The odds are many but there’s a lot to expect from the future.
Call it the worst period that the banking industry has experienced for the past decades but there’s no denying that they are not about to give up now that the stakes have been raised. And whoever believed this year is the start of their demise? Come to think of it, we’ve found very convincing reasons as to why they’re eager to do more business.
First, refinancing applications have soared for the past months. Although the Mortgage Bankers Association recently reported that their Refinance Index fell 18.9 percent for the week ending May 22, general forecasts of refinancing numbers remain stable according to most analysts. On the other hand, mortgage applications continue to surge even with some decreases in some weeks. This is still a good indication of the increased financing by banks.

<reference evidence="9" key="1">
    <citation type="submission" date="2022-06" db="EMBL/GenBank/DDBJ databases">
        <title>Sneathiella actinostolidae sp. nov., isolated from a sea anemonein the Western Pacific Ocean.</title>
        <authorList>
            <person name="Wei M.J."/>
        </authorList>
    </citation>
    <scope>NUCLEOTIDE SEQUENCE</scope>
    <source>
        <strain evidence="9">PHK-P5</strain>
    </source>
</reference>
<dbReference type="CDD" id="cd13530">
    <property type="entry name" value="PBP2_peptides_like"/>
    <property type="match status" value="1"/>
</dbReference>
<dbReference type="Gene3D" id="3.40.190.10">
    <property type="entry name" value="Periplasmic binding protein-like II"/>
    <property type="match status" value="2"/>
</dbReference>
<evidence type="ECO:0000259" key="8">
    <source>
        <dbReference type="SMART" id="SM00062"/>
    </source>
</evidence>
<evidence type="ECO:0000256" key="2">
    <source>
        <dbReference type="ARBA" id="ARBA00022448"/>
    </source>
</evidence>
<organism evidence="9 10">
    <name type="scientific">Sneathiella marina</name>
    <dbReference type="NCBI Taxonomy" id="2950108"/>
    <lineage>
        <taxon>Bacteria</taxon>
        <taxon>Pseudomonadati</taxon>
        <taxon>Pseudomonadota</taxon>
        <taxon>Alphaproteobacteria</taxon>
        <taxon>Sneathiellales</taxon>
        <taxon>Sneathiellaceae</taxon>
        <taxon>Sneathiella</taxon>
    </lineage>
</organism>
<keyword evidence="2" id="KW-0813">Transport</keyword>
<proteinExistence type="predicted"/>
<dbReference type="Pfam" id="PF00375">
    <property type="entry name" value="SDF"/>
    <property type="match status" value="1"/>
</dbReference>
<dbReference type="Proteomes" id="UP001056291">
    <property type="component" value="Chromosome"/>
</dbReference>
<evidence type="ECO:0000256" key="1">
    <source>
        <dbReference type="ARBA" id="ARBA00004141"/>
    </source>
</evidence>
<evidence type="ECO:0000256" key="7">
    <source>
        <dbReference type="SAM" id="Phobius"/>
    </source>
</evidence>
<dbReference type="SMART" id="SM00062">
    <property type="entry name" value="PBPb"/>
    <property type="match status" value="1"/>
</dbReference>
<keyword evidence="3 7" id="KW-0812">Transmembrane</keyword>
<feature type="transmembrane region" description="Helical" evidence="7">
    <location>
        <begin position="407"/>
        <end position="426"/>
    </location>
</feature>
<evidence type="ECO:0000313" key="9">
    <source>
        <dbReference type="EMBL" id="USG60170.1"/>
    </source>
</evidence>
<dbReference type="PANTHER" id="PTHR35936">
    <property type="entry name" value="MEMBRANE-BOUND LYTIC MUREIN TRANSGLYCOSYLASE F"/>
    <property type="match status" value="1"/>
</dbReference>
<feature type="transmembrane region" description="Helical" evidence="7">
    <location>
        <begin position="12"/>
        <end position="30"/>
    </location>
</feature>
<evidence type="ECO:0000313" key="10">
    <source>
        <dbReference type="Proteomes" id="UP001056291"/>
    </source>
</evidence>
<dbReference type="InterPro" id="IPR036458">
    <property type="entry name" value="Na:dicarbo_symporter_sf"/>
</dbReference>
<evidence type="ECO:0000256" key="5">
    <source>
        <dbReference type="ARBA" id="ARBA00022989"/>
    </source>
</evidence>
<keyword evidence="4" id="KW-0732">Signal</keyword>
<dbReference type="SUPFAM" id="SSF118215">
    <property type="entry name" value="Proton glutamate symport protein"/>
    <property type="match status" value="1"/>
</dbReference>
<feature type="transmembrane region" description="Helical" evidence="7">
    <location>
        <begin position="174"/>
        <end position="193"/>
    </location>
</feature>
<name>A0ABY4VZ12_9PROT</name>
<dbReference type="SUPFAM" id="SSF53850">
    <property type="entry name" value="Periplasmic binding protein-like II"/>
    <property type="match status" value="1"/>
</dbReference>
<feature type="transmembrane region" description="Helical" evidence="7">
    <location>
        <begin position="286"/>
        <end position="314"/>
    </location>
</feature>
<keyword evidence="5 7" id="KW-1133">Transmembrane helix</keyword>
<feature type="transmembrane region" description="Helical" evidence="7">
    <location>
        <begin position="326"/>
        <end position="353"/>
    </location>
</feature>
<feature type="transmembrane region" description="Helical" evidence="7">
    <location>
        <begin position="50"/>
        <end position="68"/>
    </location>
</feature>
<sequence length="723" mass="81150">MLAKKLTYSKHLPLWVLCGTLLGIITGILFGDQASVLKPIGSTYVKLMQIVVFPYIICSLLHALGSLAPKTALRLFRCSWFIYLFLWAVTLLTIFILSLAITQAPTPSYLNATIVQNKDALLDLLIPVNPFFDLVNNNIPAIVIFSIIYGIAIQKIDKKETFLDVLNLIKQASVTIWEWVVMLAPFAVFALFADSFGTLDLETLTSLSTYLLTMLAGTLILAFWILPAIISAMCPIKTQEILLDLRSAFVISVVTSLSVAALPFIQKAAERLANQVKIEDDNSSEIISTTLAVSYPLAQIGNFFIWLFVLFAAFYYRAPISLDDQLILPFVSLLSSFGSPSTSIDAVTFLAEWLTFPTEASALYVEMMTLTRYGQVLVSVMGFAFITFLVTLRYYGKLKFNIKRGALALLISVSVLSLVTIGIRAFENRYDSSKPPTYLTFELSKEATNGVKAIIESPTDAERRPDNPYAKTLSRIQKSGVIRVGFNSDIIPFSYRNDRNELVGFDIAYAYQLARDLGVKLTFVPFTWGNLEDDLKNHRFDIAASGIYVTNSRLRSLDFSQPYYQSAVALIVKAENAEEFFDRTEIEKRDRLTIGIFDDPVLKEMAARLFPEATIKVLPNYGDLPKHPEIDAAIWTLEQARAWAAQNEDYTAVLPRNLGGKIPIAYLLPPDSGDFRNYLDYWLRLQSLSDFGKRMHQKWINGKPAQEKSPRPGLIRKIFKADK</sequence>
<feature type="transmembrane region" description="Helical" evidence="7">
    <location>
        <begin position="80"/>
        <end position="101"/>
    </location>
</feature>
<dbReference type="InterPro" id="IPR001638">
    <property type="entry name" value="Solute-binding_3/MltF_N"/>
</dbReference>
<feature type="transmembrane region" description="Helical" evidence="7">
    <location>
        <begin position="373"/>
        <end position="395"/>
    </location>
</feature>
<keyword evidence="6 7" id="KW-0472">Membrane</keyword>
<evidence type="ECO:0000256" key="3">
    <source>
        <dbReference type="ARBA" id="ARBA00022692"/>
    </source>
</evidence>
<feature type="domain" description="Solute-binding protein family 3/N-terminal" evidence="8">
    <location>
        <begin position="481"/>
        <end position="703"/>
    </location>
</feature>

Second, the Federal Reserve is reportedly buying $1.25 trillion worth of securities this year to pressure down interest rates. This is apart from the $500 billion mortgage-backed securities that it purchased to aid the market. This could put back investor confidence in the market.
Third, most banks have successfully met the Fed’s demands of raising capital in order to repay their TARP funds. In fact JP Morgan Chase already raised $4.6 billion in common equity while Goldman Sachs managed to pool $5.75 billion last April. If other TARP beneficiaries reach their capital requirements, then there’d be no more rumors of bank nationalization that would further distress the banks’ status.
Finally, the job market is slowly recovering according to most estimates. Instead of the forecasted 9.4 percent jobless rate, unemployment only settled for 8.9 percent, a still high figure but enough to spur talks of revised declines. The best industries for job growth are still health services and education.